The Strugatsky brothers’ poignant and introspective novel of first contact that inspired the classic film Stalker
Red Schuhart is a stalker, one of those strange misfits who are compelled by some unknown force to venture illegally into the Zone and, in spite of the extreme danger, collect the mysterious artefacts that the alien visitors left scattered around. His life is dominated by the Zone and the thriving black market in the alien products. Even the nature of his daughter has been determined by the Zone. And it is for her that Red makes his last, tragic foray into the hazardous and hostile depths.
Readers can’t stop thinking about Roadside Picnic:
‘A story of a horrific yet fascinating place, a story of an ordinary and unlikable man just trying to get by, a philosophical interlude on humanity and its significance or lack thereof, of greed and wonder, and the fever dream of the soul scream. It still speaks to me‘ Goodreads reviewer, ? ? ? ? ?
‘Such an intriguing setting for me, such an unusual take on alien interaction‘ Goodreads reviewer, ? ? ? ?
‘It is a thought-provoking, hard-to-put down masterpiece, most probably the best introduction to Soviet science fiction. A must read for any sci-fi fan’ Goodreads reviewer, ? ? ? ? ?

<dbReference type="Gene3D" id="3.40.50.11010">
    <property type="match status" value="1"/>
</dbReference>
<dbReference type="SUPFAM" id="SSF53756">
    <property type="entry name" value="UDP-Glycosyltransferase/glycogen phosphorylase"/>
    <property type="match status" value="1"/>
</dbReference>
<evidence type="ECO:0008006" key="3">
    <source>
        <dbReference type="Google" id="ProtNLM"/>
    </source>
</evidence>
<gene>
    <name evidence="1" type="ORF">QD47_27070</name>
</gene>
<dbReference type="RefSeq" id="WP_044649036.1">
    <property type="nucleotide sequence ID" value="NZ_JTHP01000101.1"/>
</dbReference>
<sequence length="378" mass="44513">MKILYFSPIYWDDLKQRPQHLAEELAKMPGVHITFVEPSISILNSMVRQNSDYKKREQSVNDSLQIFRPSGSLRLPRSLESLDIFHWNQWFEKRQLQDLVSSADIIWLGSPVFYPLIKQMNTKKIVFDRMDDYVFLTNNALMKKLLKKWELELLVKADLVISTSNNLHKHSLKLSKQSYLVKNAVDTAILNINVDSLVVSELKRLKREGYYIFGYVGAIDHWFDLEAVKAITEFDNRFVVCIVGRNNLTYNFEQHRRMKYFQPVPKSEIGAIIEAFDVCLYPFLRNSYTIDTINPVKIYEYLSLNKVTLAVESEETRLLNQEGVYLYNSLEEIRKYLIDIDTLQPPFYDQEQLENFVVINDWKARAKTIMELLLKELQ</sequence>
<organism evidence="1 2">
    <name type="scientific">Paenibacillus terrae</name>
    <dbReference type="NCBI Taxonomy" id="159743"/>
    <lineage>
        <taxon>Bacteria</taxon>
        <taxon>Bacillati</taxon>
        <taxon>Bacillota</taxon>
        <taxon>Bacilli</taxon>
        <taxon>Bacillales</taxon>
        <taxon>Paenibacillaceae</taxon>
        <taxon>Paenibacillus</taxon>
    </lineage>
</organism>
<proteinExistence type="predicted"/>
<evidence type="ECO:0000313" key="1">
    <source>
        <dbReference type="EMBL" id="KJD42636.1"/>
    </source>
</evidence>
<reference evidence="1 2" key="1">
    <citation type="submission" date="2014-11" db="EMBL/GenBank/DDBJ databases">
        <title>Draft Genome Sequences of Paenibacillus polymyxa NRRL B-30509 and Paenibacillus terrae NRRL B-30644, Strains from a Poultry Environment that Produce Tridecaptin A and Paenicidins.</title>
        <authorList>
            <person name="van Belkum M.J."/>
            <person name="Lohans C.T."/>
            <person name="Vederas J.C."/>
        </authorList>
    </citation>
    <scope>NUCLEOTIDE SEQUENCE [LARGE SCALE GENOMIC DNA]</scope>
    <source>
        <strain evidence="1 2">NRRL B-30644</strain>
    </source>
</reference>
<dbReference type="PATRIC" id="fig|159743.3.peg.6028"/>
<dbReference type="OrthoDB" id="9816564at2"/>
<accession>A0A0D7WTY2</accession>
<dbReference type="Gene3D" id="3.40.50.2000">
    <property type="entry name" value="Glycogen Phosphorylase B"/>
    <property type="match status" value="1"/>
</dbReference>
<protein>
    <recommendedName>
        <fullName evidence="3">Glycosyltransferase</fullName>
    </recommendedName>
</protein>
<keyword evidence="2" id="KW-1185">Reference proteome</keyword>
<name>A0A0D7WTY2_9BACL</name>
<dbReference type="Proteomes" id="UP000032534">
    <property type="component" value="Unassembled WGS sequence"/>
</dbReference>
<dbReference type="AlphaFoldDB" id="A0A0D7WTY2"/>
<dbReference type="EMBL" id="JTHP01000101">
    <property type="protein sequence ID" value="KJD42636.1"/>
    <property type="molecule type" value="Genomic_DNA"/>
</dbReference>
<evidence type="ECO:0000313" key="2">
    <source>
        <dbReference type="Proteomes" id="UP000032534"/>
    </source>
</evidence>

‘A fantastic and creative exploration of what first contact might be like’ Goodreads reviewer, ? ? ? ? ?
‘The tone of the book is akin to that of some noir works, dark, gritty, getting darker and grittier as the tale wears on . . . Like many great books, the meaning of the ending is left up to the reader’ Goodreads reviewer, ? ? ? ? ?
‘A beautifully depressive and wonderfully atmospheric science fiction novel about life on Earth after an alien “Visitation” that leaves humans with more questions than answers . . . Once I started reading it today, I couldn’t stop. The story captured my heart and held my attention’ Goodreads reviewer, ? ? ? ? ?
‘This is the sort of book that you read and then immediately feel the need to lend it to someone you know so that they can experience and enjoy it themselves . . . I was truly astonished-by both the poignancy and the deceptive(?) simplicity of this relatively short novel’ Goodreads reviewer, ? ? ? ? ?